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Loran Revives; NDGPS Fades

Inside GNSS, November/December 2006

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The Loran terrestrial radionavigation system might well be pulled back from its 12-year-long dance on the brink of extinction, while the Nationwide Differential GPS (NDGPS) radiobeacon-based augmentation system may have finally been pushed over the edge.

An independent assessment team (IAT) is scheduled to brief U.S. Department of Transportation (DoT) and Department of Homeland Security (DHS) officials in December on its recommendations for whether an enhanced Loran (eLoran) system could serve as a U.S. backup to GPS (or GNSS in general).

The DoT and DHS are charged by President Bush’s 2004 national security directive on space-based positioning, navigation, and timing (PNT) to develop and maintain backup position, navigation, and timing capabilities within the United States, in the event of a disruption of GPS or other GNSSes.

Despite being stiffed by Presidential budget proposals since 1994, written out of the Federal Radionavigation Plan in 2004, its 2007 budget zeroed out by the U.S. Coast Guard (USCG) commandant earlier this year, overshadowed by GPS for the past decade, and practically devoid of North American users, Loran still appears likely to find new life as a hedge against the potential failure of space-based PNT systems.

It is, in fact, the last of these increasingly critical infrastructures — precise timing for telecommunications, banking, and electric power systems — that may put eLoran back in the game.

While every safety-critical mode of transportation has individual means to survive a temporary loss of GPS, timing systems would now have to depend on disparate and unnetworked atomic clocks and crystal oscillators that would lose synchronization at various and unpredictable rates.

Despite its routine absence from administration budget proposals, Loran has been rescued by congressional advocates who have provided $160 million since 1997 to enhance the Loran system and conduct research to make eLoran a viable backup to GPS.

Those funds have helped modernize and add to the network of Loran transmitters that cover the United States, equipping every station with three cesium clocks, while encouraging miniaturization of Loran receiver technology able to use new all-in-view techniques that provide positioning and timing accuracy approaching that of GPS.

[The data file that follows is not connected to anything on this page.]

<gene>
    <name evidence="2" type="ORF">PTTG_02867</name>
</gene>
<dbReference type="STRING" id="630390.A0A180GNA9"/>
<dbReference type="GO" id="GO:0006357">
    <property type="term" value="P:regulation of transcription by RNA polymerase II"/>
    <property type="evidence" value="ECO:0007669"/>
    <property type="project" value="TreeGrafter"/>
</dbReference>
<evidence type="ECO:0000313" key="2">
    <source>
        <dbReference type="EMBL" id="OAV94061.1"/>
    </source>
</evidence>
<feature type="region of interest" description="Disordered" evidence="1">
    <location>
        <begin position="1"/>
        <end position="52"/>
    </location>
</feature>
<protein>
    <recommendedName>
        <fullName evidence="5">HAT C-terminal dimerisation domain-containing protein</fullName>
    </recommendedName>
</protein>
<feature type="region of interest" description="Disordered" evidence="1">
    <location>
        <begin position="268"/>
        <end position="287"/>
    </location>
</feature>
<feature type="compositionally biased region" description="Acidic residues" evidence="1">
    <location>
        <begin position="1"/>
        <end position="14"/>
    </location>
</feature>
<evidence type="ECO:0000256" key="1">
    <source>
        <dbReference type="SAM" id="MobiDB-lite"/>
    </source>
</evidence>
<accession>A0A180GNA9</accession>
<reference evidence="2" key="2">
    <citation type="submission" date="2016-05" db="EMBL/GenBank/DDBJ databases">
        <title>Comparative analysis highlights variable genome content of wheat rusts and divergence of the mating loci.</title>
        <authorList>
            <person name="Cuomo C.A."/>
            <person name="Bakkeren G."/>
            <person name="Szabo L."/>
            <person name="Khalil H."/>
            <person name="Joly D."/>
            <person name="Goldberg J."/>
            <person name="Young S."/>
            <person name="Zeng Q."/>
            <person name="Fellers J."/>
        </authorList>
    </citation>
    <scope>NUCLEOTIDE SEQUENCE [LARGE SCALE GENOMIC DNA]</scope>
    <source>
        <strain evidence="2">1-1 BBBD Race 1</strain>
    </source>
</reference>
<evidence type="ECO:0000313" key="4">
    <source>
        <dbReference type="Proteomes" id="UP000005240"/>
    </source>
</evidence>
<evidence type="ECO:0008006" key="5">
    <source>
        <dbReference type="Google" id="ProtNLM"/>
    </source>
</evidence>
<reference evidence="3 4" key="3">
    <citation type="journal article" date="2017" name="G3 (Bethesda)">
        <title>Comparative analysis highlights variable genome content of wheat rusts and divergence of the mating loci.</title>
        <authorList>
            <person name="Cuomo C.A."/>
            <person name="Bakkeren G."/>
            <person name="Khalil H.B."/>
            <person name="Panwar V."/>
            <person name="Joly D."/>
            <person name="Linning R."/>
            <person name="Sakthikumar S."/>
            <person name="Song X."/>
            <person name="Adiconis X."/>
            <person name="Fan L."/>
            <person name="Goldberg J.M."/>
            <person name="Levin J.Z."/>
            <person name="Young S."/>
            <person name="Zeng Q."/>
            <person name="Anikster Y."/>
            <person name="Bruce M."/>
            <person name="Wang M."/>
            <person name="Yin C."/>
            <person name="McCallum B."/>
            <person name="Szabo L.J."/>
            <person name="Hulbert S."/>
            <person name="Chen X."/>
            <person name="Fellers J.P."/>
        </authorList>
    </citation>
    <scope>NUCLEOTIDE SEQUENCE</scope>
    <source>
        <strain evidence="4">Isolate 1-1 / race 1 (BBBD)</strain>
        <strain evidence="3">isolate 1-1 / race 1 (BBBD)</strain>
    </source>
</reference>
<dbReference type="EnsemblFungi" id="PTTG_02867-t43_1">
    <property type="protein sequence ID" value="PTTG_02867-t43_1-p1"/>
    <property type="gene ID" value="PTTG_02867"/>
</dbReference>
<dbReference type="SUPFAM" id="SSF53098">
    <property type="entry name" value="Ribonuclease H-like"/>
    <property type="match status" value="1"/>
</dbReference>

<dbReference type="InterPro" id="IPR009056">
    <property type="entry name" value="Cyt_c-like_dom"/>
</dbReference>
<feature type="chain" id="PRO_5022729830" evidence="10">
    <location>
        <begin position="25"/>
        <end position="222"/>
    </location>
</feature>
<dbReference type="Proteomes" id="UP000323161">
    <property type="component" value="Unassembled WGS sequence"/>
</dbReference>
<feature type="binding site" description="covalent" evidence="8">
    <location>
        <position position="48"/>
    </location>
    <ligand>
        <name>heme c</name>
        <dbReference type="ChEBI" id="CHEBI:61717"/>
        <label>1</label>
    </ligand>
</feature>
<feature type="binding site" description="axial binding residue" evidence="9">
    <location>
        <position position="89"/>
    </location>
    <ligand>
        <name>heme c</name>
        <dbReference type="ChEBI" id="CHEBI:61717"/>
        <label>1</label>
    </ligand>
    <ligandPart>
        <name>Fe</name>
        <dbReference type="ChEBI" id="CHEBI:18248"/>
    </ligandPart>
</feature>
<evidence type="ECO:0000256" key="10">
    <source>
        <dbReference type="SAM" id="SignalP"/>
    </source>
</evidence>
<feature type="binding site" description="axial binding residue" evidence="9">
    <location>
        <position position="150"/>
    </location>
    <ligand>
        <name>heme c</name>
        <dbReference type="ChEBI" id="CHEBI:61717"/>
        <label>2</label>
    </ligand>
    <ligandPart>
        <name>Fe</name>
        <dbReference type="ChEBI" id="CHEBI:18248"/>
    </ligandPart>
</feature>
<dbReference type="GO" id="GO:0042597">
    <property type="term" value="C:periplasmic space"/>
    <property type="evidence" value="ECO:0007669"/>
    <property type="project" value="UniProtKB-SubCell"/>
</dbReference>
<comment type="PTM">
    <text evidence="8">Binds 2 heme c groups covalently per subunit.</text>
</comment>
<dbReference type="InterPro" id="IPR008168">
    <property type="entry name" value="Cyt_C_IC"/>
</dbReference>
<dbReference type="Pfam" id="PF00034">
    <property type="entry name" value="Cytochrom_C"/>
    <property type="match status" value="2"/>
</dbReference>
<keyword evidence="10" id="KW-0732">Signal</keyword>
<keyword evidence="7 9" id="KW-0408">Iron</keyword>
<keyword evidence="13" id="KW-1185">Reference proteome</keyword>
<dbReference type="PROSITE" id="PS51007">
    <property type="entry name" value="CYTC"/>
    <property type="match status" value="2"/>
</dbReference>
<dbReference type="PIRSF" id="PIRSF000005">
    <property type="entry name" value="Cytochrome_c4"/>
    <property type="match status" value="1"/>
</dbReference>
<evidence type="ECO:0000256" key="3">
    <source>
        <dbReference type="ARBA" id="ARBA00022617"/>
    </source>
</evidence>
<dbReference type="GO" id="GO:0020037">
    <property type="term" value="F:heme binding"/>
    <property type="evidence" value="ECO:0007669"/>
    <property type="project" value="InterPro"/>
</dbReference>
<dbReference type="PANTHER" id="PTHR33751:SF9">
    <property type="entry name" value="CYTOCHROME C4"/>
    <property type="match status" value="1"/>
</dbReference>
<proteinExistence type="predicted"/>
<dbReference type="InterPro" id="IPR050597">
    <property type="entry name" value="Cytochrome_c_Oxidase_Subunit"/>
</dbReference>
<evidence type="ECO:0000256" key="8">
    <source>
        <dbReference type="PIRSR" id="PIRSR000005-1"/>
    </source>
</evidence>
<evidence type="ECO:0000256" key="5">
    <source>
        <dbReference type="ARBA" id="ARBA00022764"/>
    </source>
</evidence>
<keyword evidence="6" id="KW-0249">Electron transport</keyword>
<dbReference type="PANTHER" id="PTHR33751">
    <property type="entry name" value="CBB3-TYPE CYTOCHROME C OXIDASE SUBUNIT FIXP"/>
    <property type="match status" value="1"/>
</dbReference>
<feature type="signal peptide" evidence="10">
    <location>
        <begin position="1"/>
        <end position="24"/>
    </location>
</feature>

Coming together. All this is leading to a convergence of forces and activities that bode well for Loran.

In a paper presented at the International Loran Association Convention and Technical Symposium in October, timing experts from the U.S. Naval Observatory, the National Institute of Standards and Technology, and a timing instrument manufacturer wrote, “[W]e have identified eLoran as potentially the best available backup provider to GPS as a reference source for precise time synchronization and frequency control.”

Meanwhile, in August a white paper prepared for the Federal Aviation Administration, “GPS Backup For Position, Navigation and Timing,” endorsed eLoran as well.

The 11-member Loran IAT, which is headed by Brad Parkinson, a Stanford University professor and founding program director for the GPS Joint Program Office, has held a series of meetings with PNT equipment manufacturers and users to assess their ideas and sentiments about eLoran.

Parkinson himself appears to be leaning toward Loran. In comments to the European Journal of Navigation in October, he said, “I am a supporter of having a backup radionavigation system, and the only backup system I can see is Loran.”

NDGPS in trouble. Meanwhile, NDGPS appears to be losing its equally long battle to remain on the air. The recent transfer of the program from Federal Railroad Administration (FRA) sponsorship to the new U.S. Department of Transportation’s (DoT’s) Research & Innovative Technology Administration (RITA) failed to secure operational funding from the White House Office of Management and Budget (OMB).

Currently, the FY07 operating plan halts all new NDGPS site construction and allocates only $2 million to decommission the program beginning in FY08. Absent the intervention of Congress or a reversal of administration plans, NDGPS will go off the air in October 2007.

Pressure from private companies, which argue the system provides an unfair taxpayer-supported alternative to their services, apparently struck a chord with advocates of privatization in the Bush administration.

Copyright 2006 Gibbons Media and Research LLC

Copyright © 2006 Gibbons Media & Research LLC, all rights reserved.

Jammer Dectector
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